Being, Existence

Aristotle should not be lumped together with the later trend that treats ultra-abstract (or singular) terms like “being” or “existence” as having deep philosophical significance.

He famously wrote that “being is said in many ways”.

Though he did twice mention a possible “science” of being qua being, in both of the books of the Metaphysics in which he starts to discuss it, anticlimactically the only content he gives it is the principle of noncontradiction, behind which lies a kind of ethical obligation to respect material incompatibility of meanings. Aristotle’s sole explicit criterion for “being qua being” is passing the test of this respect for material incompatibility. To successfully pick out a “being” or meant reality, a concept or concept use must respect material incompatibility. The importance of this respect is shown by Aristotle’s very uncharacteristic display of anger at the Sophist who tramples on such respect.

He prefers to direct our attention to “beings” rather than to singular “Being” or a generic “being of beings”. The aspect of picking out a “being” by its specific “essence” is essential to its being a being. “Essence” — understood as constituted through intelligible distinctions, rather than pre-given — is far more important for Aristotle than the bare fact of so-called “existence”. (Facts are important too, but much more for their meaningful content than for any sheer “facticity”. For Aristotle, something like facticity as such would be a subordinate aspect of materiality.)

Metaphysics was a title assigned by a later editor to a collection of manuscripts of different dates. Commentators debated about its true subject matter. The idea that metaphysics equals ontology — opposed in the middle ages by the highly influential Averroes — became dominant only relatively late. The equation with ontology was especially associated with projects significantly different from Aristotle’s, like those of Avicenna and Duns Scotus. Eventually it became canonical with Wolff.

Heidegger wanted to distinguish Being from beings, and spoke about a forgetting of Being after the pre-Socratics, who allegedly had it in view. I say good riddance, if there ever was such a thing.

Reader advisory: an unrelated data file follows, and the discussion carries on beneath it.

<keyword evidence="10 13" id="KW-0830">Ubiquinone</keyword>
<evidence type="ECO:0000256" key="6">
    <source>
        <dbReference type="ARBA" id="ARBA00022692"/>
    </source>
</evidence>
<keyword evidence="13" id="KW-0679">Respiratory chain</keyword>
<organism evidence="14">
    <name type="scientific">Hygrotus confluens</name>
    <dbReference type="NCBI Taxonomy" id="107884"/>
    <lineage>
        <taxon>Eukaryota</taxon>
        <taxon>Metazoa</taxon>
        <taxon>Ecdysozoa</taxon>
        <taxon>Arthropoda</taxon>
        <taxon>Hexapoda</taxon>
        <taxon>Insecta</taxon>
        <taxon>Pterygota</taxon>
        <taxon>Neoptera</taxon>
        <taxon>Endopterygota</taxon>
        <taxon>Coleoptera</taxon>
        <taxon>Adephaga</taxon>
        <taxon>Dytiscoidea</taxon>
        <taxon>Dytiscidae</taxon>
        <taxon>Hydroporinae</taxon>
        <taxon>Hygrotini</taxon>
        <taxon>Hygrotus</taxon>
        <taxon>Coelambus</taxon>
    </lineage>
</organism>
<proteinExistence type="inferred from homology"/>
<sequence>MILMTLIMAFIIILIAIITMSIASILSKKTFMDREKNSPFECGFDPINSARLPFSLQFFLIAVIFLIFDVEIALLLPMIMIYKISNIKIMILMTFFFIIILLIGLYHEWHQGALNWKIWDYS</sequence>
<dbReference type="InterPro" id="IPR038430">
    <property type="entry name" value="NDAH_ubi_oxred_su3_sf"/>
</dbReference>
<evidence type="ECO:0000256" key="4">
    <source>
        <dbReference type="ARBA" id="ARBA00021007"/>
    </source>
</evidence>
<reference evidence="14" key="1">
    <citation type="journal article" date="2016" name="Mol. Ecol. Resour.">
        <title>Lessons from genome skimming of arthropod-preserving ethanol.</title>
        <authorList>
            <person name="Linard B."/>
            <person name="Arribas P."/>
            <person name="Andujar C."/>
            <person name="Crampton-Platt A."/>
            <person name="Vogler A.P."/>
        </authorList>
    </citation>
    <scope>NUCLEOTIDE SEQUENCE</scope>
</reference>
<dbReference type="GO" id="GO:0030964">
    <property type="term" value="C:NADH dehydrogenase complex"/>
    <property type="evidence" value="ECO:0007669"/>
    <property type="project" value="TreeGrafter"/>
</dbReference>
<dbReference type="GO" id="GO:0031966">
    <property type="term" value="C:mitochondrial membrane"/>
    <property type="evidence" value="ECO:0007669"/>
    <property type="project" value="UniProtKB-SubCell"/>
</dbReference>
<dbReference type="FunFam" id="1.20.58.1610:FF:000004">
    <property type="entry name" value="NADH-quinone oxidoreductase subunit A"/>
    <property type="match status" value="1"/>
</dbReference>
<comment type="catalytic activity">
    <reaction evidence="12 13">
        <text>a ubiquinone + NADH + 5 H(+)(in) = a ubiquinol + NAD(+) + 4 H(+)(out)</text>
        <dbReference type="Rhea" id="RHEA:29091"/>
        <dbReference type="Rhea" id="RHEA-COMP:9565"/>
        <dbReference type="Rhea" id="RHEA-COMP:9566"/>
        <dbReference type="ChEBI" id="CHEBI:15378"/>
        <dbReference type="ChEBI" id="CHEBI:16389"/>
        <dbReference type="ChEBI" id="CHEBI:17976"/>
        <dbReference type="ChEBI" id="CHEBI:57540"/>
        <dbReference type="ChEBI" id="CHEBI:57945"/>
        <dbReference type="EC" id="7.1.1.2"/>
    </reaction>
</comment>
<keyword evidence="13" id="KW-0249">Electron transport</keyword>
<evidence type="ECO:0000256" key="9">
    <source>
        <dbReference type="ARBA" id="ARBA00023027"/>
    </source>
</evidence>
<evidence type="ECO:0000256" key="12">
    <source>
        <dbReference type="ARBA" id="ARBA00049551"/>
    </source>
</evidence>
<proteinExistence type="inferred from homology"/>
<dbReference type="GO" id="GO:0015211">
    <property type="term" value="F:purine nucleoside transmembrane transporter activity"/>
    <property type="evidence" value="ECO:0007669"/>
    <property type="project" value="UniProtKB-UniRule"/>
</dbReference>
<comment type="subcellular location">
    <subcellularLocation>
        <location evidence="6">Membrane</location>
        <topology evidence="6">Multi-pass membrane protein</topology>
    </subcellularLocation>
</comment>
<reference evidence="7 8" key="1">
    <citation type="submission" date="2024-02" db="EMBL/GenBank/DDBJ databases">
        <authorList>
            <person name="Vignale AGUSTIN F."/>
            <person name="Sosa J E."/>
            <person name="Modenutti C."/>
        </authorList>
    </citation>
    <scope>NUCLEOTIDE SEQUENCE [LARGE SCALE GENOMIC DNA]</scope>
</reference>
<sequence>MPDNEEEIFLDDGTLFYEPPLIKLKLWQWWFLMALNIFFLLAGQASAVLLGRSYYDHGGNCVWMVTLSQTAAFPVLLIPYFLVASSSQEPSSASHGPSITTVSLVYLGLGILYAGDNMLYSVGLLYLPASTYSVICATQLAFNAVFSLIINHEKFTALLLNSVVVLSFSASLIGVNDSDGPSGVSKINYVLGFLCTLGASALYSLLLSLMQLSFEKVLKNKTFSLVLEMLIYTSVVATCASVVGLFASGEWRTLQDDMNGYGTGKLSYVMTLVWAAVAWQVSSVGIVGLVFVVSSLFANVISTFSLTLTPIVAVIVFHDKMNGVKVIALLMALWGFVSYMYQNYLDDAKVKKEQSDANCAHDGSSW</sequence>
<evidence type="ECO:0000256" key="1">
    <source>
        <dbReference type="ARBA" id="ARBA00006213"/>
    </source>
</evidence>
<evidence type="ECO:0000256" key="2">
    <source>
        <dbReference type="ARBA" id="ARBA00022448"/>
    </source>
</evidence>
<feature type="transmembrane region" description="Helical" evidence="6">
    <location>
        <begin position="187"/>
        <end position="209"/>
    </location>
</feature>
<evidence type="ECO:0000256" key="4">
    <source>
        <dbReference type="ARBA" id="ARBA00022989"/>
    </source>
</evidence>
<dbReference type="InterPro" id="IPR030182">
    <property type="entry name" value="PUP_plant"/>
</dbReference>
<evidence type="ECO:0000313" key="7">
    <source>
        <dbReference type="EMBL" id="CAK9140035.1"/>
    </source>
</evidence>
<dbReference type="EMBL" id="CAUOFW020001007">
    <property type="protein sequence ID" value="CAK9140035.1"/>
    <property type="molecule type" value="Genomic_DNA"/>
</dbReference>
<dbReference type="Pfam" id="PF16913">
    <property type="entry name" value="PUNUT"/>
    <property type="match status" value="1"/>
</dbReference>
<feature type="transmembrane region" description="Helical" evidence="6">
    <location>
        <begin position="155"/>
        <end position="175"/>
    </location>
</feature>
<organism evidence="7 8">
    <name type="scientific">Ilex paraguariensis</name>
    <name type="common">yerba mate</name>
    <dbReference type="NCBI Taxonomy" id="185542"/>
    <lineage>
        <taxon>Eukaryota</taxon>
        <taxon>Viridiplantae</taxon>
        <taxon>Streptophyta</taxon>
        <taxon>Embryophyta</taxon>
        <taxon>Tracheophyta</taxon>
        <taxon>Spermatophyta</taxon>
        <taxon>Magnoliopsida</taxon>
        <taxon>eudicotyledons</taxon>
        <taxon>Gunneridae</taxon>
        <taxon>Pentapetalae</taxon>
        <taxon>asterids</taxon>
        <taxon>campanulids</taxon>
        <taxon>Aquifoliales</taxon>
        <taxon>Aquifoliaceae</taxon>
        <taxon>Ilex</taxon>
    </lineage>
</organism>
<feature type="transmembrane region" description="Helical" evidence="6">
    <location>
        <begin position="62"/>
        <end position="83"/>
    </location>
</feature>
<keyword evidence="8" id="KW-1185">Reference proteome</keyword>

It is true and good that there is no Being in Aristotle. He correctly said “being” is not a unitary concept. The core of the Metaphysics is instead about what he calls ousia, or what answers the question “what a thing was to have been” — i.e, form or essence, not being as existence in the common modern sense. He also mentions other sorts of being, such as being the case or being true.

Kant correctly pointed out that existence is not a property. Hegel in the Logic correctly said Being is empty and equivalent to Nothing.

In Greek, “existence” literally means standing out. To “exist” in this sense is to be determinately distinguishable or, in modern terms, to be a subject of some existential quantification, as when we formulate a mathematical proof that for any given A with specified properties, there “exists” (i.e., we can pick out) some B or a unique B with specified other properties. Existence in the sense of standing out is always relative to something else.

An abstract, nonrelative concept of “existence” is not needed in order to express real-world constraints and determinacy. Aristotle for instance uses more specific and supple concepts for this, like energeia (“at-work-ness” or actuality) and dynamis (potentiality).

The notion of existence as a nonrelative property of a thing, I suspect, owes something to the concern of medieval theologians to prove such a property for a nonobservable entity.

If something is normatively important, it is so regardless of whether it “exists” or is ideal or virtual. What is practically important is not abstract existence but practical difference, normative importance and conceptual articulation. (See also Form, Substance; Aristotelian Dialectic.)